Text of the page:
AT&T said it will launch its first “5G Evolution Markets” in the coming months in Austin, Texas, and Indianapolis, and it will build two new 5G test beds set to go on air this spring at the AT&T Labs in Austin.
AT&T said it expects its wireless network to offer theoretical peak speeds of 400 Mbps or higher, and as it continues to densify its network and deploy technologies like carrier aggregation and LTE-License Assisted Access, it expects to enable theoretical peak speeds up to 1 Gbps in some areas in 2017.
Last fall, AT&T launched what executives believe to be the industry’s first 5G business customer trial in Austin. The two new test beds will support its existing 5G work, as well as trials using a fixed wireless 5G connection and the ability to stream DirecTV Now and access enhanced broadband services to residential and small-to-medium business customers in Austin. AT&T announced the DirecTV Now trial last month.
The test beds will include dedicated 5G outdoor and indoor test locations and feature flexible infrastructure to allow modifications and updates as 5G standards develop, the operator said.
“We will work with multiple vendors to evaluate advanced 5G technology concepts for both fixed and mobile solutions, test network infrastructure and devices and explore 5G signal coverage for the 28 GHz, 39 GHz, and sub-6GHz frequency bands,” AT&T said in a press release. “We believe the massive bandwidth and low latency of 5G will help enable applications like self-driving cars and mobile augmented reality and virtual reality headsets.”
5G is just one part of AT&T’s Indigo 3.0 network evolution strategy that AT&T discussed during its Innovation Summit in San Francisco on Wednesday. Other elements are big data, artificial intelligence and machine learning, cybersecurity and software-defined networking.
It was no accident that AT&T picked Silicon Valley as the location to unveil its latest moves. “This is the beginning of dialog,” John Donovan, chief strategy officer and group president of Technology and Operations, told the audience. “This isn’t announcement day. This is the start of a dialog with the community for a very different AT&T. So when we look at Indigo, … what you’ll see is a different AT&T.”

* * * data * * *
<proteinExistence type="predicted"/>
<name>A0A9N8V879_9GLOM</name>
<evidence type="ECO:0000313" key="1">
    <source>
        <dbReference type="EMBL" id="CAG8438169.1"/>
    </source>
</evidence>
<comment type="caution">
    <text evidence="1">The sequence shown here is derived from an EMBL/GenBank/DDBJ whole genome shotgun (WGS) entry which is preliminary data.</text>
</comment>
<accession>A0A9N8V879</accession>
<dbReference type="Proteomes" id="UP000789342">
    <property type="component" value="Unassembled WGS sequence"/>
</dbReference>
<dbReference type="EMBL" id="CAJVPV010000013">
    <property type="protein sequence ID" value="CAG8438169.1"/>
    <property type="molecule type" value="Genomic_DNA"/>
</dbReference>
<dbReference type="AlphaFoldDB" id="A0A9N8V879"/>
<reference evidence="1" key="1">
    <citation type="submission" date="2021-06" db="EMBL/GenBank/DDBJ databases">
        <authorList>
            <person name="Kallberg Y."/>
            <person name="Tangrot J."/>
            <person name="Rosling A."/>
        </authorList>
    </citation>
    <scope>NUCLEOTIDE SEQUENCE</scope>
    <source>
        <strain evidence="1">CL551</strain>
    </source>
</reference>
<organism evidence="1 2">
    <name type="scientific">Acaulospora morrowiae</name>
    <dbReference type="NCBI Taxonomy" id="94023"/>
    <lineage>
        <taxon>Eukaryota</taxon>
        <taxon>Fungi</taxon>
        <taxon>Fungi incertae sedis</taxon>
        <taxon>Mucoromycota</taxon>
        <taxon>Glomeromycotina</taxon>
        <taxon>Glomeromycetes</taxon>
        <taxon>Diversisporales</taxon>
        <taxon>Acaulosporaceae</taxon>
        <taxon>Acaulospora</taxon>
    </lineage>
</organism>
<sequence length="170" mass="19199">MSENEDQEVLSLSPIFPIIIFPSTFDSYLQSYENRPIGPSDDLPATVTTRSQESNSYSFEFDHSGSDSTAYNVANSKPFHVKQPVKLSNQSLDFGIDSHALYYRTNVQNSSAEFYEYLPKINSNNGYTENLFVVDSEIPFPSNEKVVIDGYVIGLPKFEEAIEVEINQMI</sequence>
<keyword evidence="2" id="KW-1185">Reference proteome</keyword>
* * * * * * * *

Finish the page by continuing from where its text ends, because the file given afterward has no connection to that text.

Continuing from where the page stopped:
AT&T also said the cloud-based AT&T Control Center, powered by Cisco Jasper, will now have greater security by adding AT&T NetBond connectivity, adding another layer to its Internet of Things offerings. The connection travels through the AT&T Virtual Private Network, isolated from public internet risks.
AT&T also turned millions of lines of its ECOMP code over to the Linux Foundation for placement into open source. ECOMP, for Enhanced Control, Orchestration, Management and Policy, has been described as the operating system for developers to build network apps around.
The goal of the project with the Linux Foundation is to deliver the capabilities for the design, creation, orchestration, monitoring and life-cycle management of Virtual Network Functions in a software-defined networking environment, according to Chris Rice, SVP of AT&T Labs, Domain 2.0 Architecture and Design, in a blog post.
AT&T has said its move toward a software-defined network will help it launch services faster and save money by using commodity, off-the-shelf hardware instead of specialized, expensive equipment. By releasing the ECOMP platform to the open source community, part of the idea is to get more participants to improve upon it.